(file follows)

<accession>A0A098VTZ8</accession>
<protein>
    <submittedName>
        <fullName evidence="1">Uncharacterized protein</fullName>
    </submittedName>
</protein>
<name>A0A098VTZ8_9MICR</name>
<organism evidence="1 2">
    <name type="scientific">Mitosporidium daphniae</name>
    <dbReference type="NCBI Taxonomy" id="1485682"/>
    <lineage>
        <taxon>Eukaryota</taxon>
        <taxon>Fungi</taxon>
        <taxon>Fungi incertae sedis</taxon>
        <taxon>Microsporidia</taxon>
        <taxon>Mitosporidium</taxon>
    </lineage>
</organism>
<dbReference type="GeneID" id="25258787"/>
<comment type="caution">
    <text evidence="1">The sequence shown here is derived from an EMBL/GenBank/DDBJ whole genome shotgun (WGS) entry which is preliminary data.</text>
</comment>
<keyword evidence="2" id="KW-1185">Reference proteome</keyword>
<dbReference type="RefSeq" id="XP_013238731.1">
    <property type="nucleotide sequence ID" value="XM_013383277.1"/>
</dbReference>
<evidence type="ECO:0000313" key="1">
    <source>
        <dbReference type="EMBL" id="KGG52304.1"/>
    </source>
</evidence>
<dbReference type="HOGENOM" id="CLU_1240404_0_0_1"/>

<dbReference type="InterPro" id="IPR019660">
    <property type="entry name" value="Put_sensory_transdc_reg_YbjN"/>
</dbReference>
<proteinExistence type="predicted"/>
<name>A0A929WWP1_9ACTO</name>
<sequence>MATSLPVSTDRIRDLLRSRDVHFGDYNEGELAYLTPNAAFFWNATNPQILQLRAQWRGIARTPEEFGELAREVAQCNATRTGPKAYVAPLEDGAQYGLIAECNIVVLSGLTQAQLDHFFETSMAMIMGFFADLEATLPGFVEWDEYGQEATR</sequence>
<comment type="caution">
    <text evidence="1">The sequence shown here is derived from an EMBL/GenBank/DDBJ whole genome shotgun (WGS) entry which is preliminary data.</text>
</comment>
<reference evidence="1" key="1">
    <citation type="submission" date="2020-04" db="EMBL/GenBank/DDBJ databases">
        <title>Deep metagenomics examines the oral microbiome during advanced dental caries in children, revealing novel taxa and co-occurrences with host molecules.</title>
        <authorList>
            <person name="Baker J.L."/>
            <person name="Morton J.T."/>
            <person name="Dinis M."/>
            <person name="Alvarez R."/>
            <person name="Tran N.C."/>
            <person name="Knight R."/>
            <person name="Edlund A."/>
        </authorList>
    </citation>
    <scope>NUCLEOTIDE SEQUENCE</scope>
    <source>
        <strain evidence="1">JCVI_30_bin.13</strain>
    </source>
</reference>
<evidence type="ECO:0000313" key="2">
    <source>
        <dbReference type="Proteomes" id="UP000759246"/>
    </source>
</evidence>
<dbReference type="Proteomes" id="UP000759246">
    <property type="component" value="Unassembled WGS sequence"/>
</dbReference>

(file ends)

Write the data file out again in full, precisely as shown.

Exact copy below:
<accession>A0A098VTZ8</accession>
<protein>
    <submittedName>
        <fullName evidence="1">Uncharacterized protein</fullName>
    </submittedName>
</protein>
<name>A0A098VTZ8_9MICR</name>
<organism evidence="1 2">
    <name type="scientific">Mitosporidium daphniae</name>
    <dbReference type="NCBI Taxonomy" id="1485682"/>
    <lineage>
        <taxon>Eukaryota</taxon>
        <taxon>Fungi</taxon>
        <taxon>Fungi incertae sedis</taxon>
        <taxon>Microsporidia</taxon>
        <taxon>Mitosporidium</taxon>
    </lineage>
</organism>
<dbReference type="GeneID" id="25258787"/>
<comment type="caution">
    <text evidence="1">The sequence shown here is derived from an EMBL/GenBank/DDBJ whole genome shotgun (WGS) entry which is preliminary data.</text>
</comment>
<keyword evidence="2" id="KW-1185">Reference proteome</keyword>
<dbReference type="RefSeq" id="XP_013238731.1">
    <property type="nucleotide sequence ID" value="XM_013383277.1"/>
</dbReference>
<evidence type="ECO:0000313" key="1">
    <source>
        <dbReference type="EMBL" id="KGG52304.1"/>
    </source>
</evidence>
<dbReference type="HOGENOM" id="CLU_1240404_0_0_1"/>

<dbReference type="InterPro" id="IPR019660">
    <property type="entry name" value="Put_sensory_transdc_reg_YbjN"/>
</dbReference>
<proteinExistence type="predicted"/>
<name>A0A929WWP1_9ACTO</name>
<sequence>MATSLPVSTDRIRDLLRSRDVHFGDYNEGELAYLTPNAAFFWNATNPQILQLRAQWRGIARTPEEFGELAREVAQCNATRTGPKAYVAPLEDGAQYGLIAECNIVVLSGLTQAQLDHFFETSMAMIMGFFADLEATLPGFVEWDEYGQEATR</sequence>
<comment type="caution">
    <text evidence="1">The sequence shown here is derived from an EMBL/GenBank/DDBJ whole genome shotgun (WGS) entry which is preliminary data.</text>
</comment>
<reference evidence="1" key="1">
    <citation type="submission" date="2020-04" db="EMBL/GenBank/DDBJ databases">
        <title>Deep metagenomics examines the oral microbiome during advanced dental caries in children, revealing novel taxa and co-occurrences with host molecules.</title>
        <authorList>
            <person name="Baker J.L."/>
            <person name="Morton J.T."/>
            <person name="Dinis M."/>
            <person name="Alvarez R."/>
            <person name="Tran N.C."/>
            <person name="Knight R."/>
            <person name="Edlund A."/>
        </authorList>
    </citation>
    <scope>NUCLEOTIDE SEQUENCE</scope>
    <source>
        <strain evidence="1">JCVI_30_bin.13</strain>
    </source>
</reference>
<evidence type="ECO:0000313" key="2">
    <source>
        <dbReference type="Proteomes" id="UP000759246"/>
    </source>
</evidence>
<dbReference type="Proteomes" id="UP000759246">
    <property type="component" value="Unassembled WGS sequence"/>
</dbReference>